Is It Safe To Feed My Horses Fresh Hay Off the Field?

Find out if you can feed newly harvested hay or if you should wait and let it “sweat” or “cure.”
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Is It Safe To Feed My Horses Fresh Hay Off the Field?
Hay baled at 12% moisture content or less should be safe to feed horses immediately after harvest. | Photo: iStock

Q. This year I’m buying hay directly off the field from a local grower. My haybarn will almost be empty when it is delivered, and I’m wondering if I can start feeding the new hay right away? I’ve heard I need to wait for it to cure so it’s safe to feed. Is that true and, if so, how do I know when it’s ready?

A. If your hay producer has cured the hay properly prior to baling, it can be fed directly off the field. The emphasis here though is on “cured properly.” This means the hay has been given the correct amount of time to dry. Hay baled while it’s still too damp will continue to cure after it is baled and, depending on its moisture level, the plant type, and bale tightness, this could take days to weeks. For this reason, many old-time horse owners will tell you hay needs to “sweat” for two to four weeks when it comes off the field before it can be fed safely.

When hay cures in the bale, it produces heat. This heat results from fermentation, and you certainly don’t want to feed fermenting hay to your horse. This shouldn’t happen if hay is baled with 12% or less moisture; hay baled under these conditions should be safe to feed immediately. Hay baled with higher moisture content might require some time before horses can eat it safely. Hay shouldn’t be baled if the moisture content is over 18%.

If you’re unsure whether your hay is ready to feed, open it and see whether you can feel heat. If you feel heat, it’s not safe to feed. Additionally, hay that generates heat in the bale might not be safe to feed even after it’s finished curing, because too much moisture can result in mold and dust. Such hay can self-combust, causing barn fires, so be extremely careful if the insides of your bales are warm to the touch.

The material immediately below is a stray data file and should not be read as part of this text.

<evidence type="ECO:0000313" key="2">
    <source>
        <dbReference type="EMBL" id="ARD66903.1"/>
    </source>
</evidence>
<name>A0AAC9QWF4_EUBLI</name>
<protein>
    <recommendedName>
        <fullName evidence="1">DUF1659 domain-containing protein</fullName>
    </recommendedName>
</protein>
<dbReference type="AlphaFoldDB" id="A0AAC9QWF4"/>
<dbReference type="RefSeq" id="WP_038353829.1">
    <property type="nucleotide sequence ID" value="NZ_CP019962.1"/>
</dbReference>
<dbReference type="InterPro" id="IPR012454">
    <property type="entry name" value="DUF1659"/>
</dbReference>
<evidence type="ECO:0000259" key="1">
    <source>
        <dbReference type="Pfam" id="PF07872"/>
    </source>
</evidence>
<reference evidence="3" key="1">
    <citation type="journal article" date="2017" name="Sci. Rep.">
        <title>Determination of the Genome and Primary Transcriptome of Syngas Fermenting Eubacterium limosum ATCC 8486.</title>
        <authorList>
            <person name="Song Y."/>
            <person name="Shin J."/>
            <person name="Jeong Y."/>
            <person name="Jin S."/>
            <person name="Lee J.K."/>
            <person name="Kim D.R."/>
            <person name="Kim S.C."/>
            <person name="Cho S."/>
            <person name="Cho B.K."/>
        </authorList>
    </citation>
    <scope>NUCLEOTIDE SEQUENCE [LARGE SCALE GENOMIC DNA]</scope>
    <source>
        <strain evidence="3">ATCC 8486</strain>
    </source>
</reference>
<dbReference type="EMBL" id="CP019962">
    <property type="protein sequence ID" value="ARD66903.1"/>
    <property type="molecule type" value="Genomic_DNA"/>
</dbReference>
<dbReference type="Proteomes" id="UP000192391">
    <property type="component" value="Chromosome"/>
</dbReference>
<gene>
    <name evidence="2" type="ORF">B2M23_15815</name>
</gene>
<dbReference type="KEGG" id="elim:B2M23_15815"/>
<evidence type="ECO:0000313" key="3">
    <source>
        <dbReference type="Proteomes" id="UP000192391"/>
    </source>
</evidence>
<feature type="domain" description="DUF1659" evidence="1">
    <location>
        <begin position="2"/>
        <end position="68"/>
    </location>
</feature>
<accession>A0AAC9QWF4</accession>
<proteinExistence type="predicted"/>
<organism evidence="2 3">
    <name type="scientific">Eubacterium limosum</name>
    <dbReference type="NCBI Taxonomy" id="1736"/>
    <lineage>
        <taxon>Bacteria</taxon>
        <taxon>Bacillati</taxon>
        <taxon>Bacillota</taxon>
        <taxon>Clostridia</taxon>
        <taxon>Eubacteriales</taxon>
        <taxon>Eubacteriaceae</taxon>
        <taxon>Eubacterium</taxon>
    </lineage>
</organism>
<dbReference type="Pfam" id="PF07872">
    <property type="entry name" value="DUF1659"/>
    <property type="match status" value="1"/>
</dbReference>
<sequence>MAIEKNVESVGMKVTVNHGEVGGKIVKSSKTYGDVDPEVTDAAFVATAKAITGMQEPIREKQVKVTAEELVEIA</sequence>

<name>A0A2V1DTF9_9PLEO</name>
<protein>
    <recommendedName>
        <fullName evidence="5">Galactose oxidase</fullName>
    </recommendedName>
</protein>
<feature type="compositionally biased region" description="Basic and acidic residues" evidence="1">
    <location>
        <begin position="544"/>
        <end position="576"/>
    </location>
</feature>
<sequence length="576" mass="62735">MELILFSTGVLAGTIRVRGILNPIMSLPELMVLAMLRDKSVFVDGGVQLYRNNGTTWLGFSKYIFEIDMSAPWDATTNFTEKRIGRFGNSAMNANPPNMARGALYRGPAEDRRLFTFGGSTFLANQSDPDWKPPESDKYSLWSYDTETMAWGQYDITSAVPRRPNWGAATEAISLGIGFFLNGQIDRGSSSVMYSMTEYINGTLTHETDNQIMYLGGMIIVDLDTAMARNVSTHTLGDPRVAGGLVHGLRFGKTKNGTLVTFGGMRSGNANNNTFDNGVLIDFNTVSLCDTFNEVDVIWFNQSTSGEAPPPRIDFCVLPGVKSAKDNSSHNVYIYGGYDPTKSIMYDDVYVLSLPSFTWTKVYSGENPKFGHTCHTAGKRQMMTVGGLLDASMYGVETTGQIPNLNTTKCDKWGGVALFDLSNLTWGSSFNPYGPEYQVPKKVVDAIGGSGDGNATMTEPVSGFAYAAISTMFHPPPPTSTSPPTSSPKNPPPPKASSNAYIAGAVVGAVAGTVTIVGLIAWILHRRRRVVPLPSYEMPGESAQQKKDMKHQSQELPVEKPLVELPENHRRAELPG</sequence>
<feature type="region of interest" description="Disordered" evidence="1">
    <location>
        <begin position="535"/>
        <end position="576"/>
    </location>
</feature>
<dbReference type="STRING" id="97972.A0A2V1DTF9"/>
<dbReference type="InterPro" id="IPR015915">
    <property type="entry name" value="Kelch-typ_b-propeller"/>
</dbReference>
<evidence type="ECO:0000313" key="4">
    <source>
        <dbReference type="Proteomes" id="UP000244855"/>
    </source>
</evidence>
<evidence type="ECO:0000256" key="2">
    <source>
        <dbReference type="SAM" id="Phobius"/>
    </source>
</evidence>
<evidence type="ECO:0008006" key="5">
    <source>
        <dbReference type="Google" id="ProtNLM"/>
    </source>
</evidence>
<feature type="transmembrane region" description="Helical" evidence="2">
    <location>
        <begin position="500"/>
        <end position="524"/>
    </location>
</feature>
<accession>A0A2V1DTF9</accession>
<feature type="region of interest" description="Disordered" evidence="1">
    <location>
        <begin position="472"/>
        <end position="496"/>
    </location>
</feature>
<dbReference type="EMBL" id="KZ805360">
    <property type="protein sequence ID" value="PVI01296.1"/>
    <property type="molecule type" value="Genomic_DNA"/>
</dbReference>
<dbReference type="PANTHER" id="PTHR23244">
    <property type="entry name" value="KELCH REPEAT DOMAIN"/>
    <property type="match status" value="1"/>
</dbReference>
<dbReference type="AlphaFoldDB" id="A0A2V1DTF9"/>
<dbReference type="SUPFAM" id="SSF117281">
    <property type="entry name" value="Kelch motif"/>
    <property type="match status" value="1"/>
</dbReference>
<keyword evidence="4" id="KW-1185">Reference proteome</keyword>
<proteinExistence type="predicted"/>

Make sure the person you buy hay from is an experienced grower. Much goes into growing and baling the ideal hay for horses, and this can be hard to achieve when you take weather into account. Rain can delay cutting, resulting in plants that are more mature than ideal with lower nutritional value. Note that this might be a benefit if you are feeding easy keepers. Hay can get rained on after it is cut, increasing the time needed to reach optimal moisture content. How the plants are handled after cutting while drying also impacts final quality. Often the hay is raked while drying to turn it over to help it dry better. But if done at the wrong moisture content or too aggressively, leaf material can be lost or damaged.

Producing good hay is both an art and a science. An experienced grower will have the knowledge and tools needed to put up a quality product that you can feel good about feeding your horse right away.


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Written by:

Clair Thunes, PhD, is an equine nutritionist who owns Clarity Equine Nutrition, based in Gilbert, Arizona. She works as a consultant with owners/trainers and veterinarians across the United States and globally to take the guesswork out of feeding horses and provides services to select companies. As a nutritionist she works with all equids, from WEG competitors to Miniature donkeys and everything in between. Born in England, she earned her undergraduate degree at Edinburgh University, in Scotland, and her master’s and doctorate in nutrition at the University of California, Davis. Growing up, she competed in a wide array of disciplines and was an active member of the U.K. Pony Club. Today, she serves as the district commissioner for the Salt River Pony Club.

2 Responses

  1. To Lisa Dyre: Fermenting mowed grass can create serious tummy/intestinal issues. Intestinal ‘clog’ – impaction, stomach bloat, other colic-y problems. I’ve read there have been cases of stomach rupture from extreme gas pressure. I’ve read this; I don’t know it. I hope Clair Thunes will respond to your question, then we’ll KNOW. My Oreo & Cookie are both half paint & half pig…. I would never let them into a mowed, unbaled pasture!

  2. This came up for me the other day just regarding mowed “grass”(weed?) clippings and my horse at liberty free grazing. Do the same concept apply? Fermenting mowed grass can cause issues as well?
    thanks in advance for your reply.

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